Even though the cause of interstitial cystitis is not known, the following factors have been associated with a higher prevalence of the condition
Most individuals who have this condition are over the age of 30
Women are more likely to get interstitial cystitis in men.
Even though the relationship is unclear, having red hair and fair skin predisposes you to have painful bladder syndrome
Part of why interstitial cystitis is so difficult to manage is because so little is known about it. Not much is known about its cause or progression. As a result, there is no specific test that can be conducted to confirm the presence or absence of the condition. The diagnosis usually involves analyzing the signs and symptoms and looking at how well they fit the common symptoms associated with the condition.
Some diagnoses are made based on the lack of better explanations. Sometimes, if a person has pain around the bladder, and there are no identifiable causes, the person is diagnosed with painful bladder syndrome, and treated accordingly.
A process involving history taking, physical and neurological examination, and other tests are usually used in diagnosing the condition.
The history involves asking about the symptoms of the disease, including how severe the symptoms are and how long the individual has been experiencing them. The physical exams include examining the abdomen, prostate and rectum. These are done to rule out other conditions like pelvic pain.
Some other tests, like a cystoscopy, can be conducted to look inside the bladder. The test can rule out conditions like cancer. It can also help to determine the extent of inflammation as well as spot ulcers and bladder stones.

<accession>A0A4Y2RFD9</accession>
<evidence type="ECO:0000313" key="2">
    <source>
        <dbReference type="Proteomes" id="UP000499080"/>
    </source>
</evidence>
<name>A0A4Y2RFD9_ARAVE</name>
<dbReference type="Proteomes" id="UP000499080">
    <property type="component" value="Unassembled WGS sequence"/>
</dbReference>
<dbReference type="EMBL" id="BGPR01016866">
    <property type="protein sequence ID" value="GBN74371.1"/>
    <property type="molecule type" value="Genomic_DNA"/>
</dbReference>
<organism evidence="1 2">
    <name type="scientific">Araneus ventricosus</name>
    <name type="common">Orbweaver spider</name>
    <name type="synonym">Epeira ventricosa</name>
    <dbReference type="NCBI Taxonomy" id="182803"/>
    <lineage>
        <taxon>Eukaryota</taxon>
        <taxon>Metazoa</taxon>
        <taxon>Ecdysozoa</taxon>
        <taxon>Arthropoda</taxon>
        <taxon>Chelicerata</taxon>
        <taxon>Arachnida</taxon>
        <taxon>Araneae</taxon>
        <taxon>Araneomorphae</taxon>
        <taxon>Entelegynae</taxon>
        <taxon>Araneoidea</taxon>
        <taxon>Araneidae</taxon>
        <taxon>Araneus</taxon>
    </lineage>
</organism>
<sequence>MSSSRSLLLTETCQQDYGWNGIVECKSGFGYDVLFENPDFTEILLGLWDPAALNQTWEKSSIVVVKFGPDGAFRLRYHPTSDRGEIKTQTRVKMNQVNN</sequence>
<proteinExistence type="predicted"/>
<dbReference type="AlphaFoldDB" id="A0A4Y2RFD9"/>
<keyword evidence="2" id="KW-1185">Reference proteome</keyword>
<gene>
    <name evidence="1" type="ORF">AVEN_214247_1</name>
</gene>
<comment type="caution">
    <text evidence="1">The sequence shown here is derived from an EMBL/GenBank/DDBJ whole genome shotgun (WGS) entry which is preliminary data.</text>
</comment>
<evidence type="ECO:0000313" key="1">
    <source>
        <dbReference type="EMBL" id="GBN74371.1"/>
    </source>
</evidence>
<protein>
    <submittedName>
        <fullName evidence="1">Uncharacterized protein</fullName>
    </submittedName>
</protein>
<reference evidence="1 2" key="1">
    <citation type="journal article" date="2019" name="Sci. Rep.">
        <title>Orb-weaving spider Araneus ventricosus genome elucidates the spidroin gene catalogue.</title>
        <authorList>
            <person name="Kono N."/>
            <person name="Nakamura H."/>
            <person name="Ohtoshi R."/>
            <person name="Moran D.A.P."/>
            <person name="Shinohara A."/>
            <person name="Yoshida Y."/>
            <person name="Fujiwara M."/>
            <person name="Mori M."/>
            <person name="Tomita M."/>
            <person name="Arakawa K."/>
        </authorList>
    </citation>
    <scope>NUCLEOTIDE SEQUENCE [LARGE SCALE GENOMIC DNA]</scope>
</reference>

Just like with its diagnosis, there is no singular treatment for painful bladder syndrome, since it’s specific cause is unknown. The management of the condition depends on the symptoms that the individual presents with. And since these symptoms often vary from person to person, their treatment approach will also vary. Additionally, if there are other conditions that accompany interstitial cystitis, these are also addressed in the treatment method that’s used.
The treatment of painful bladder syndrome is often divided into five phases
These treatments are divided into phases because they are implemented that way. The phase one treatments go first, and if those fail to alleviate the symptoms, phase two treatments are used, and on it goes.
The first line of treatment includes education and lifestyle modification. A significant amount of interstitial cystitis resolves on its own without external intervention. So at this first phase, the focus is on
Drugs used in this phase include Amitriptyline and Hydroxyzine. Amitriptyline helps control bladder spasms, while Hydroxyzine is an antihistamine that can help regulate the frequency of urination
In this stage, the individual is usually referred to a specialist. Some of the treatments in phase three include neuromodulations therapy in which electrical impulses are delivered to the nerves around the bladder. These can help modify their actions. If the pain is caused by a nerve, this can also help. Bladder ulcers are also cauterized in this phase.
Phase four includes a drug known as cyclosporine. Cyclosporine is an immunosuppressant and is quite effective in treating the symptoms of interstitial cystitis.
Surgery is the final step in managing interstitial cystitis, and it is reserved for individuals whose pain and symptoms have not responded to all the other forms of treatments. The surgery is offered to people who have limited bladder capacity, or experience severe symptoms. The procedure is to divert urine away from the bladder. Most people do not require surgery for the treatment of bladder pain syndrome.